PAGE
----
You should do the same.



Here’s another ‘must see’ if it’s somehow slipped through the cracks (as it had for me until this weekend…)

‘The Central Park Five’ is another great documentary by Ken Burns.  This one focuses on the case of the five black and brown teenagers in New York City who were tried and convicted of assaulting and raping a young woman in Central Park.  Circumstantial evidence and mainly, the coerced confessions of the kids was more than enough to send them upstate for a violent crime none of them were a part of.

As mentioned in the film, the ‘lynch mob’ mentality grabbed ahold of this case and the kids really didn’t have much of a chance. (And yes, this film is a great complement to ’13th’.)  A metropolis already boiling over in tension, a young white female victim vs. five boys who were ‘wilding’, and a future Republican presidential nominee going on TV and taking out a full page ad in the New York Times calling for the death penalty. (Yep, him.)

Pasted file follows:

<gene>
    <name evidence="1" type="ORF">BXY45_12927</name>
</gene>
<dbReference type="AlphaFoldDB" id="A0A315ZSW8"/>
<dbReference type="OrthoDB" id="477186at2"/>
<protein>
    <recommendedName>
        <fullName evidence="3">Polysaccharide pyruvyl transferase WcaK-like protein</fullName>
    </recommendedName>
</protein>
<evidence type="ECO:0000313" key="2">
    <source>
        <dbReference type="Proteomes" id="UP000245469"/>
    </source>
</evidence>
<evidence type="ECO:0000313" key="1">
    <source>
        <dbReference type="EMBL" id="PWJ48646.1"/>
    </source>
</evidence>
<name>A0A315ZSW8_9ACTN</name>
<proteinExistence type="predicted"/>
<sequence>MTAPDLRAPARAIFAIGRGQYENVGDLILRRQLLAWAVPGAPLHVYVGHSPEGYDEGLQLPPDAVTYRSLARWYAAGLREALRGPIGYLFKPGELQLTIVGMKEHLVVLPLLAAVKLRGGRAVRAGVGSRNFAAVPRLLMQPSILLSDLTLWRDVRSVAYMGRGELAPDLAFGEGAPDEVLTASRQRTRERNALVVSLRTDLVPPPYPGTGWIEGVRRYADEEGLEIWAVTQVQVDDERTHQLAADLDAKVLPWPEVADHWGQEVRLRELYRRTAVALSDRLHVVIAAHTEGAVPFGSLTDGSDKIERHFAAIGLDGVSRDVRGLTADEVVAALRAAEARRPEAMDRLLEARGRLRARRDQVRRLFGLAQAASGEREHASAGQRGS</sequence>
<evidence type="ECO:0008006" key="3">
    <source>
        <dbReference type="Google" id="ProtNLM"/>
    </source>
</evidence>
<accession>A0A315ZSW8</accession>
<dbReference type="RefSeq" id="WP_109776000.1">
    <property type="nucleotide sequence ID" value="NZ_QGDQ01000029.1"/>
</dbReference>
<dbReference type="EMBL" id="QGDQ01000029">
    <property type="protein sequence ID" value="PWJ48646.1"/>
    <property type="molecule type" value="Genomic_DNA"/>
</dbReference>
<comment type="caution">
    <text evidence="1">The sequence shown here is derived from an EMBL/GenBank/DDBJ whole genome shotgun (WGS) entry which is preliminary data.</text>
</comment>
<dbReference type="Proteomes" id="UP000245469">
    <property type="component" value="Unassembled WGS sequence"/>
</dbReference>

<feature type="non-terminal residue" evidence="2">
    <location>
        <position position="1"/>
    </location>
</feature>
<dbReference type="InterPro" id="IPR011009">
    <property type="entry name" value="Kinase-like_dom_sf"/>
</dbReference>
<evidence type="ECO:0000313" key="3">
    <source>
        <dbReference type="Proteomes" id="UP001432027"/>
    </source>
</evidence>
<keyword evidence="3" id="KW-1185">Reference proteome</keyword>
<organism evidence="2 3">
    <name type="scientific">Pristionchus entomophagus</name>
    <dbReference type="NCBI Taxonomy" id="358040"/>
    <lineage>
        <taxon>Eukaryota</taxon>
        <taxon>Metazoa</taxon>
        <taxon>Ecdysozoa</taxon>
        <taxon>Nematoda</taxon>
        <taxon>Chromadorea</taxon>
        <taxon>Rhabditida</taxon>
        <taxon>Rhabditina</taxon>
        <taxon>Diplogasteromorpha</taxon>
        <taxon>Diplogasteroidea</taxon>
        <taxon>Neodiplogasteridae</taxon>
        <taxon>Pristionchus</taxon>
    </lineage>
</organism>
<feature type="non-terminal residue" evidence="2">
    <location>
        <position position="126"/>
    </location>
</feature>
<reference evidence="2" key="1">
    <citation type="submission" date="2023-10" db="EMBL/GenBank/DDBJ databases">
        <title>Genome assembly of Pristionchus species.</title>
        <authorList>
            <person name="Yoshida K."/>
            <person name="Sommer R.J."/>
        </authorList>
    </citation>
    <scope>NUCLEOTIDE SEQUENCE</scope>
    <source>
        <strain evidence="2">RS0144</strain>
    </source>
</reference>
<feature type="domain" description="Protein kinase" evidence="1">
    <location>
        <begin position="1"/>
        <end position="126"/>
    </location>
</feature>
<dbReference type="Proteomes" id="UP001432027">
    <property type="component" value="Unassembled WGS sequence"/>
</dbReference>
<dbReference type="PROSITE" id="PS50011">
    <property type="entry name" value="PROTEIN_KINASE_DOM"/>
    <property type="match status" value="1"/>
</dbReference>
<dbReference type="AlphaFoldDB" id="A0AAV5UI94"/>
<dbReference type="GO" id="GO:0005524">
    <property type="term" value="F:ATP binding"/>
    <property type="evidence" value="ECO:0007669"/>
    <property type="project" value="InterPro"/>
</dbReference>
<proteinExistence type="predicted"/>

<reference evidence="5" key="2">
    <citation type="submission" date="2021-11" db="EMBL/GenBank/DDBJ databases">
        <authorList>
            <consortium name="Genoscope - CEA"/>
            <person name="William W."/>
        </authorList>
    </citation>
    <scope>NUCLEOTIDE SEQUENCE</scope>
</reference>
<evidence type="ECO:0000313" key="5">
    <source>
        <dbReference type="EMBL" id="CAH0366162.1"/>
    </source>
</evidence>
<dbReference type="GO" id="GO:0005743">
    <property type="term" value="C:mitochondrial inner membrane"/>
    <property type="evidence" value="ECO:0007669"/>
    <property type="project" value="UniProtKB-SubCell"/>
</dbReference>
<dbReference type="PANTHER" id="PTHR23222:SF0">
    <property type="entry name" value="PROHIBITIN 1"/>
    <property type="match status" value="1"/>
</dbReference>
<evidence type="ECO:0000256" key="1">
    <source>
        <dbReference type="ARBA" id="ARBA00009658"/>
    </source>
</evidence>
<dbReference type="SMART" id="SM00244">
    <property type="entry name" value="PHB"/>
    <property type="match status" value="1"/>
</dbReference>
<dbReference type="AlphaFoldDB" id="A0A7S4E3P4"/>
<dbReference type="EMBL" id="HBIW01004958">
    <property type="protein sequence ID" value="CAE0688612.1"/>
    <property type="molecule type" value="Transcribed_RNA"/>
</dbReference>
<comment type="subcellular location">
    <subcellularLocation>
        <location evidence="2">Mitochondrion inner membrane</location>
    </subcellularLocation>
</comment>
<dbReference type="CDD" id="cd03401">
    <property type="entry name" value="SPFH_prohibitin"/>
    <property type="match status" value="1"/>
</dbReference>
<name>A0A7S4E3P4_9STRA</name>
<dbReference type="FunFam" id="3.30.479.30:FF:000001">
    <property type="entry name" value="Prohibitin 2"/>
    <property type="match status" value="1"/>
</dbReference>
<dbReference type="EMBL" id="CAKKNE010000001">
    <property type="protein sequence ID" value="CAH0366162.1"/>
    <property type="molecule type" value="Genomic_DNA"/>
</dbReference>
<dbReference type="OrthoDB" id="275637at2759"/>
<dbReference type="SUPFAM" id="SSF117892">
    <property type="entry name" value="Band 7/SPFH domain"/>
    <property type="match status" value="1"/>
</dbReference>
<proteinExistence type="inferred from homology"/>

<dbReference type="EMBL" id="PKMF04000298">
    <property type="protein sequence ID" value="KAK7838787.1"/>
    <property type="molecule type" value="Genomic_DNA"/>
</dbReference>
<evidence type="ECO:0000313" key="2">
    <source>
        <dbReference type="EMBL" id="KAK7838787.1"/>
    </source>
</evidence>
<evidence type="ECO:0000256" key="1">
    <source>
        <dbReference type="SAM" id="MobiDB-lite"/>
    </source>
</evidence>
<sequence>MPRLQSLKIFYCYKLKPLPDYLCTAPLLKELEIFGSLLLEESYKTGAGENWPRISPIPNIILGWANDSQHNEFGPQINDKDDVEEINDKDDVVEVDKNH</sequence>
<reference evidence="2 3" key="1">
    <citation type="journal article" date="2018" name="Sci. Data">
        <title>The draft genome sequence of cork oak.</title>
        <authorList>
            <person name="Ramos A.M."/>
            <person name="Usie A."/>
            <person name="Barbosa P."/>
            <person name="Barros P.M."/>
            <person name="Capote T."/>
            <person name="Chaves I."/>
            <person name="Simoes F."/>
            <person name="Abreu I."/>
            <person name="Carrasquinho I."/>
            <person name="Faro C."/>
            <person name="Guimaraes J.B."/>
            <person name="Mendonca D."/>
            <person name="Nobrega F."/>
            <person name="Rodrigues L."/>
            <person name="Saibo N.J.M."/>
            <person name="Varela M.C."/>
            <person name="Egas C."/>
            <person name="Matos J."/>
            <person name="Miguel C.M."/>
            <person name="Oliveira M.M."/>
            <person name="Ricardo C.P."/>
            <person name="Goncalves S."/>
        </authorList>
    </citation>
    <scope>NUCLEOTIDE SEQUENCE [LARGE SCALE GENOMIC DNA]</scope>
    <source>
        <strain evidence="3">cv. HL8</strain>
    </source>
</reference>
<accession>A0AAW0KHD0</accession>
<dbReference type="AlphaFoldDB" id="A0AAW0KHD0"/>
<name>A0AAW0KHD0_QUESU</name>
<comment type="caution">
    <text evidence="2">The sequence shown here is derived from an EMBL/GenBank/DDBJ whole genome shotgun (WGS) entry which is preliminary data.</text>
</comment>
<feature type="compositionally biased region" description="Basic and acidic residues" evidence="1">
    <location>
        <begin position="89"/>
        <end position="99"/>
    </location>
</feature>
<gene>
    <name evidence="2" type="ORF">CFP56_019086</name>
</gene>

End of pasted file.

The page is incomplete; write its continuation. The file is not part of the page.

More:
The conscience of the person who committed the actual crime eventually led to the legal exoneration of the boys, so they were vindicated.  But that part of their lives is forever ‘gone’. Not to mention the psychological trauma that obviously can never be taken away from being behind bars (for something again, you know the whole time you didn’t do.)

PBS is streaming ‘The Central Park Five’ for free on their website.  If you haven’t gotten around to seeing it yet, now’s your chance.



I want to stay away from the obvious cliches when I judge this film on its own and within the long view of Ava Duvernay’s career (‘this is an important film’), so I’ll try to find the right words at the end…